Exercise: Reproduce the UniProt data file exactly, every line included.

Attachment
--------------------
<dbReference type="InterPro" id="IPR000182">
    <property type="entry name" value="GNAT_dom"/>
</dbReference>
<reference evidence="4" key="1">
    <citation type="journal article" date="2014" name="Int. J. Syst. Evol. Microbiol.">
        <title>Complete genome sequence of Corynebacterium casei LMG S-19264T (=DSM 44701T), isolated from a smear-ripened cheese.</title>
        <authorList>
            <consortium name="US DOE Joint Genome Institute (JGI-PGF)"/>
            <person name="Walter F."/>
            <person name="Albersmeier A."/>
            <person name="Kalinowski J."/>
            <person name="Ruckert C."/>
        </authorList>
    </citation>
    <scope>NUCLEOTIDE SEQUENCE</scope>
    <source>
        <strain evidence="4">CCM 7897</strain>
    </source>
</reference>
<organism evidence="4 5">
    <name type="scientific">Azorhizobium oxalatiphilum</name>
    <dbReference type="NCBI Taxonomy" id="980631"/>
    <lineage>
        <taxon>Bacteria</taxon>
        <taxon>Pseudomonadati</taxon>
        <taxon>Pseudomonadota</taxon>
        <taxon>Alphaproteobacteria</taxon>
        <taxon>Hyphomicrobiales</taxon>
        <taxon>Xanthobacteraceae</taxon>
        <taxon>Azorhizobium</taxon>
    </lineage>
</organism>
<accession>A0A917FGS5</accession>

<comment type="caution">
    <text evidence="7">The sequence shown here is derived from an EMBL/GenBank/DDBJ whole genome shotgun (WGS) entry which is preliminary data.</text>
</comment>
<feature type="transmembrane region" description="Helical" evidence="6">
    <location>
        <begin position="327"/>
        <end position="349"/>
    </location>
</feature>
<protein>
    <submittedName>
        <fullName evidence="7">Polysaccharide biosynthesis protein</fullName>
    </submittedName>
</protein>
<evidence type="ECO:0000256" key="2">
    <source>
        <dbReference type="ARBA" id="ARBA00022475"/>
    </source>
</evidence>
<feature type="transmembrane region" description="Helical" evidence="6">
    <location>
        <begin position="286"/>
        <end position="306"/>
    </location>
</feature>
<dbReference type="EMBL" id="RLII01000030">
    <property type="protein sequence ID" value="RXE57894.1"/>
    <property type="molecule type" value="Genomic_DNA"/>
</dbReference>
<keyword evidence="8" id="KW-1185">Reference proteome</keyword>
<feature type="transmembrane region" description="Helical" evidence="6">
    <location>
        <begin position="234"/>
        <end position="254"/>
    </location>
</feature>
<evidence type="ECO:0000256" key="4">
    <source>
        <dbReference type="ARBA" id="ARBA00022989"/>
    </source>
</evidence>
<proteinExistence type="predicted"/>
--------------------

<dbReference type="InterPro" id="IPR000182">
    <property type="entry name" value="GNAT_dom"/>
</dbReference>
<reference evidence="4" key="1">
    <citation type="journal article" date="2014" name="Int. J. Syst. Evol. Microbiol.">
        <title>Complete genome sequence of Corynebacterium casei LMG S-19264T (=DSM 44701T), isolated from a smear-ripened cheese.</title>
        <authorList>
            <consortium name="US DOE Joint Genome Institute (JGI-PGF)"/>
            <person name="Walter F."/>
            <person name="Albersmeier A."/>
            <person name="Kalinowski J."/>
            <person name="Ruckert C."/>
        </authorList>
    </citation>
    <scope>NUCLEOTIDE SEQUENCE</scope>
    <source>
        <strain evidence="4">CCM 7897</strain>
    </source>
</reference>
<organism evidence="4 5">
    <name type="scientific">Azorhizobium oxalatiphilum</name>
    <dbReference type="NCBI Taxonomy" id="980631"/>
    <lineage>
        <taxon>Bacteria</taxon>
        <taxon>Pseudomonadati</taxon>
        <taxon>Pseudomonadota</taxon>
        <taxon>Alphaproteobacteria</taxon>
        <taxon>Hyphomicrobiales</taxon>
        <taxon>Xanthobacteraceae</taxon>
        <taxon>Azorhizobium</taxon>
    </lineage>
</organism>
<accession>A0A917FGS5</accession>

<comment type="caution">
    <text evidence="7">The sequence shown here is derived from an EMBL/GenBank/DDBJ whole genome shotgun (WGS) entry which is preliminary data.</text>
</comment>
<feature type="transmembrane region" description="Helical" evidence="6">
    <location>
        <begin position="327"/>
        <end position="349"/>
    </location>
</feature>
<protein>
    <submittedName>
        <fullName evidence="7">Polysaccharide biosynthesis protein</fullName>
    </submittedName>
</protein>
<evidence type="ECO:0000256" key="2">
    <source>
        <dbReference type="ARBA" id="ARBA00022475"/>
    </source>
</evidence>
<feature type="transmembrane region" description="Helical" evidence="6">
    <location>
        <begin position="286"/>
        <end position="306"/>
    </location>
</feature>
<dbReference type="EMBL" id="RLII01000030">
    <property type="protein sequence ID" value="RXE57894.1"/>
    <property type="molecule type" value="Genomic_DNA"/>
</dbReference>
<keyword evidence="8" id="KW-1185">Reference proteome</keyword>
<feature type="transmembrane region" description="Helical" evidence="6">
    <location>
        <begin position="234"/>
        <end position="254"/>
    </location>
</feature>
<evidence type="ECO:0000256" key="4">
    <source>
        <dbReference type="ARBA" id="ARBA00022989"/>
    </source>
</evidence>
<proteinExistence type="predicted"/>